4. 4. For personal use. Only reproduce with permission from The Lancet. THE LANCET Oncology Vol 4 August 2003 http://oncology.thelancet.com484 were assigned to undergo extended lymphadenectomy were more likely to survive for 5 years that patients who underwent conventional lymphadenectomy (66·2% vs 48%) and were less likely to have disease recurrence (12·9% vs 24·1%). Neither difference was statistically significant however. Furthermore, patients in this trial were subsequently randomised to receive either chemo- radiotherapy or chemotherapy alone after the operation, which confuses the interpretation of this trial’s results. Lymph-node dissection certainly provides more accurate pathological staging of disease so stage migration may explain some of the “improved” outcomes reported in many series.23,49 This point underscores the importance of carefully designed randomised controlled studies to find out if therapeutic benefit can be attributed to extended lymphadenectomy for oesophageal cancer. At present, such a claim cannot be justified. Minimally invasive oesophagectomy Since improved outcomes have not consistently been shown with radical procedures, further refinements in surgical technique are unlikely to have a substantial impact on this disease. Meanwhile, many investigators have begun to explore more “patient friendly” procedures with the hope of obtaining equivalent oncological outcome while reducing morbidity and mortality. Non-surgical techniques such as endoscopic mucosal resection are being applied for tumours limited to the mucosa and may, with further study, prove to be an effective alternative to oesophagectomy.50,51 Recently, minimally invasive techniques of oesophageal resection have been used. These procedures incorporate various combinations of laparoscopy, thoracoscopy, and hand- assisted manoeuvers. Minimally invasive surgery offers many theoretical advantages including minimising postoperative pain, reducing length of stay in intensive-care units and hospital, and decreasing overall cost. These factors improve quality of care and outcome, enabling patients to regain a normal lifestyle quickly. Hand-assisted laparoscopic techniques can reliably mimic open oesophagectomy and may be the ideal bridge between open and totally laparoscopic or thoracoscopic procedures, thereby reducing the need for surgeons to be specialist in oesophageal procedures. 52 The hand-assisted approach preserves the advantages of open procedures by offering tactile sensation or feedback, and improved hand-eye co- ordination, while maintaining the benefits of a minimally invasive procedure. The surgeon’s ability to “feel” the tumour during the procedure helps ensure wide-field dissection and adequate surgical margins. Proponents of minimally invasive approaches argue that mediastinal exposure is improved and lymph-node dissection is made easier by use of laparoscopic or thoracoscopic techniques. Initial studies have shown that minimally invasive oesophagectomy can often be done relatively quickly, with minimum blood loss, variable hospital stay, and no substantial increase in operative morbidity or mortality over conventional oesophagectomy techniques (table 2).52–56 Lymph-node retrieval seems adequate and comparable to that achieved during open oesophageal resection. However, despite the fact that incisions are smaller, multiple body compartments (abdomen, mediastinum, thorax, and neck) are still disturbed, which is the major contributing factor to the morbidity and mortality associated with oesophagectomy. Indeed, this may negate the theoretical advantages of a “minimally” invasive approach. In conclusion, no scientifically generated data is currently available to support significant advantages of the minimally invasive approach for oesophagectomy over the open technique. Numerous issues remain unresolved regarding the clinical usefulness of minimally invasive oesophageal resection. These include: the optimum approach; applicability to general surgeons; cost-effectiveness; proof of advantages over open techniques; and the role of minimally invasive oesophagectomy in combined modality therapy. When analysing a new technology, it is important to distinguish between perceived and actual benefits and, in the case of minimally invasive oesophagectomy, controlled comparative studies will be essential for determining its true value. At present this procedure remains an investigational approach for cancer of the oesophagus. Review Surgery for oesophageal cancer Table 2. Meta-analysis of trials comparing transthoracic (TTE) versus transhiatal (THE) oesophagectomy N Pulmonary complications (%) Anastamotic leak (%) Postoperative mortality (%) 5-year survival (%) Ref TTE THE RR (CI) TTE THE RR (CI) TTE THE RR (CI) TTE THE RR (CI) 7527 18·7 12·7 1·47 7·2 13·6 0·53 9·2 5·7 1·60 23·0 21·7 1·06 27 (1·29-1·68) (0·45-0·63) (1·89-1·42) (1·18-0·96) 5483 25·0 24·0 N/A 10·0 16·0 N/A 9·5 6·3 N/A 26·0 24·0 N/A 28 RR (CI), relative risk (confidence interval); N/A, not applicable. Table 3. Results of minimally invasive oesophagectomy N Operative Blood loss Lymph nodes Hospital Complications (%) Mortality (%) Ref time (min) (mL) dissected stay (days) Respiratory Cardiac Anastamotic leak 77 450 N/A 16 7 18·2 13·0 9·1 0 54 18 364 297 10.8 11·3 16·7 N/A 11·0 0 55 9 390 290 6 6·4 55·6 N/A 0·0 0 53 N/A, not applicable.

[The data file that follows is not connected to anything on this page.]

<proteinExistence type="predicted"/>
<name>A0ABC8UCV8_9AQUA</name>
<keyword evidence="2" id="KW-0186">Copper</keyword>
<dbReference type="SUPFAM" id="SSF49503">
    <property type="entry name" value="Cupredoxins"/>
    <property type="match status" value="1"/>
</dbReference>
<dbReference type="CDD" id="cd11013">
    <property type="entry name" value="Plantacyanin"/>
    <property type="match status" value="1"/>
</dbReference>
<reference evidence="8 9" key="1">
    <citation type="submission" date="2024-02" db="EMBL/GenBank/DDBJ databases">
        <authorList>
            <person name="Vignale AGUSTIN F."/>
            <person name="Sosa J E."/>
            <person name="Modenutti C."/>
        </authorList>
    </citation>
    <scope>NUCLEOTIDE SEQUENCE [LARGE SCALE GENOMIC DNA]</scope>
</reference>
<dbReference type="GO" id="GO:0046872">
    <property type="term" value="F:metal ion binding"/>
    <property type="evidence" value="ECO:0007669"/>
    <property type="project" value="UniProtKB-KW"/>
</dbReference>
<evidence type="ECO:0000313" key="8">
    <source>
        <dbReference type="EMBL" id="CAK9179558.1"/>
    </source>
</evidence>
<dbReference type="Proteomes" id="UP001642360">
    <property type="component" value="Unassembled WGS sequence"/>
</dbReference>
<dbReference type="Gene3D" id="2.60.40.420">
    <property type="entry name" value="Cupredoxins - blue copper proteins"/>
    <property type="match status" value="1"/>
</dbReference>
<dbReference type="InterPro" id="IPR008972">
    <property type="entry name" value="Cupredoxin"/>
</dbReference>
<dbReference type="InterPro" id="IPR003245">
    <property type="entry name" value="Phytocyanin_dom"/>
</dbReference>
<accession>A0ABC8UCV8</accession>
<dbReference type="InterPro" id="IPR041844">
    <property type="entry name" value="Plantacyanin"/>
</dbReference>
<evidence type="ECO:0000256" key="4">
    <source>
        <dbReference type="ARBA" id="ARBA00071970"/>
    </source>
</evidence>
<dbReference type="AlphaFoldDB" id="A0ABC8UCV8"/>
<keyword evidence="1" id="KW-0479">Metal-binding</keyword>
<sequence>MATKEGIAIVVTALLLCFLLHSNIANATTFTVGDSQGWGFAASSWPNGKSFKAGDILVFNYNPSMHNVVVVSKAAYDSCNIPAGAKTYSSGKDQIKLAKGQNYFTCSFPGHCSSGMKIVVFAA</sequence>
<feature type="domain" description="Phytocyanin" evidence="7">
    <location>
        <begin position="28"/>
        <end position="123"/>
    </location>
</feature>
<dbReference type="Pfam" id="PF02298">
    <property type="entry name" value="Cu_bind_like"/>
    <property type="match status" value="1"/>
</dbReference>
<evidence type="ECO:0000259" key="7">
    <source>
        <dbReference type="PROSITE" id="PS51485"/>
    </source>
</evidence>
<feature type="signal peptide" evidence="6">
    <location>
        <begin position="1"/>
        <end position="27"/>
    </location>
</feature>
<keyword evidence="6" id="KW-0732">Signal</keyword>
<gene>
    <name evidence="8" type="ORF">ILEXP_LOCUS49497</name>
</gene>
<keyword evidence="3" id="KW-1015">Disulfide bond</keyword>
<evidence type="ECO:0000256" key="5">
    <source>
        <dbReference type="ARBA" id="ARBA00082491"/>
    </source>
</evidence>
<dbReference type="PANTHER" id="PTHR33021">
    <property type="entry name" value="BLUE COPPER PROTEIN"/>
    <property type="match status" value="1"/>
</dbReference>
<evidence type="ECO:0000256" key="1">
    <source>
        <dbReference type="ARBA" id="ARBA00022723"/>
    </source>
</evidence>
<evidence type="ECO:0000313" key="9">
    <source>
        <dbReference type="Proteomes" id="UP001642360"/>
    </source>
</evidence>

5. 5. For personal use. Only reproduce with permission from The Lancet. THE LANCET Oncology Vol 4 August 2003 http://oncology.thelancet.com 485 Surgery as part of combined modality therapy The equivalence between incidence and mortality rates in the USA for oesophageal cancer4 and the failure of surgery alone to alter this pattern means that many oncologists favour combined modality therapy. As a consequence, chemo- radiotherapy, either with or without surgery, is the most widely used treatment for patients with oesophageal cancer in the USA.57 We have chosen to critically analyse the data from available clinical trials to find out whether this trend in treatment is justified or requires further study. The role of resection as a component of combined modality treatment for oesophageal cancer is now being scrutinised and its superiority challenged. Preoperative combined modality treatment Phase III trials in which patients are randomised to either preoperative radiotherapy or surgery alone have not shown a survival benefit for combined therapy (table 3).58-62 This result is not surprising however, since both radiotherapy and surgery address local regional disease alone, yet the vast majority of patients die from systemic recurrence. The results of trials exploring the addition of chemotherapy to resection are conflicting (table 4).63–67 Two large multi-institutional prospective randomised trials of preoperative chemotherapy vs a surgical control have been reported.63,64 An intergroup trial64 in the USA showed that survival was equivalent between patients assigned induction chemotherapy (fluorouracil and cisplatin) and resection, and those treated with surgery alone. A similar trial by the UK Medical Research Council63 noted a significant median and 3-year survival benefit for patients randomised to preoperative fluorouracil with cisplatin compared with surgery alone. Although a direct comparison of several variables between the two trials suggests differences in total dose of drug, percentage of intended chemotherapy cycles that were delivered, and percentage of patients randomised to combined modality who actually underwent resection, we are still left with inexplicable disparate outcomes in these two trials and, therefore, the worth of preoperative chemotherapy remains questionable. Recognition of the need for improved local regional control, and also of the fact most patients succumb to distant disease, has prompted many investigators to explore preoperative chemoradiotherapy in an attempt to improve outcome. There have been three prospective randomised trials comparing induction chemoradiotherapy plus oesophagectomy with oesophagectomy alone (table 5). At face value, one of the studies68 showed a survival benefit with combined modality therapy although the other two studies69,70 showed equivalent median and 3-year survival between the groups. As with all clinical studies, each of these trials has its supporters and detractors providing evidence to support their own bias regarding the utility of combined modality therapy. The positive study by Walsh and colleagues68 has been criticised as a small, single-institution study with suboptimum preoperative staging and an extremely poor outcome in the surgical control group. Those who favour chemoradiotherapy point out that in the negative EORTC trial, 69 which showed an identical median survival between the two groups, there was a significant decrease in number of deaths from oesophageal ReviewSurgery for oesophageal cancer Table 4. Randomised controlled trials of preoperative radiotherapy versus surgery alone for oesophageal carcinoma N Histology Preoperative 5-year overall survival (%)* Ref radiotherapy Surgery Radiotherapy dose (Gy/time) plus surgery 176 SCC/AC 20/2 wk 17 9 58 108 SCC 35/4 wk 9† 21† 59 206 N/A 40/4 wk 30 35 60 208 SCC 33/12 d 9 10 61 124 SCC 39–45/8–12 d 11·5 9·5 62 *p=non-significant, †3-year overall survival. SCC, squamous-cell carcinoma; AC, adenocarcinoma. Table 5. Randomised controlled trials of preoperative chemotherapy vs surgery alone for oesophageal carcinoma N Histology Regimen Surgical mortality (%) Median survival (months) 2-year survival (%) Ref Surgery Chemotherapy p Surgery Chemotherapy p Surgery Chemotherapy p and surgery and surgery and surgery 802 SCC/AC 2 cycles of cisplatin plus 10·0 10·0 NS 13·3 16·8 NS 34 43 0·004 63 fluorouracil, then surgery 440 SCC/AC 3 cycles of cisplatin plus 6·0 6·0 NS 16·1 14·9 NS 37 35 NS 64 fluorouracil, then surgery and 2 cycles of cisplatin plus fluorouracil postoperatively 147 SCC 2 cycles of cisplatin plus 8·7 8·3 NS 13·8 16·2 NS 31 44 NS 65 fluorouracil, then surgery 75 SCC 3 cycles of cisplatin plus 10·0 19·0 N/A 10·0 10·0 NS N/A N/A N/A 66 fluorouracil then surgery 39 SCC 2 cycles of cisplatin plus 0·0 12·0 NS 9·0 9·0 NS N/A N/A N/A 67 bleomycin and vindesine, then surgery, and postoperative cisplatin and vindesine for 6 months SCC, squamous-cell carcinoma; AC, adenocarcinoma; NS, non-significant; N/A., not applicable.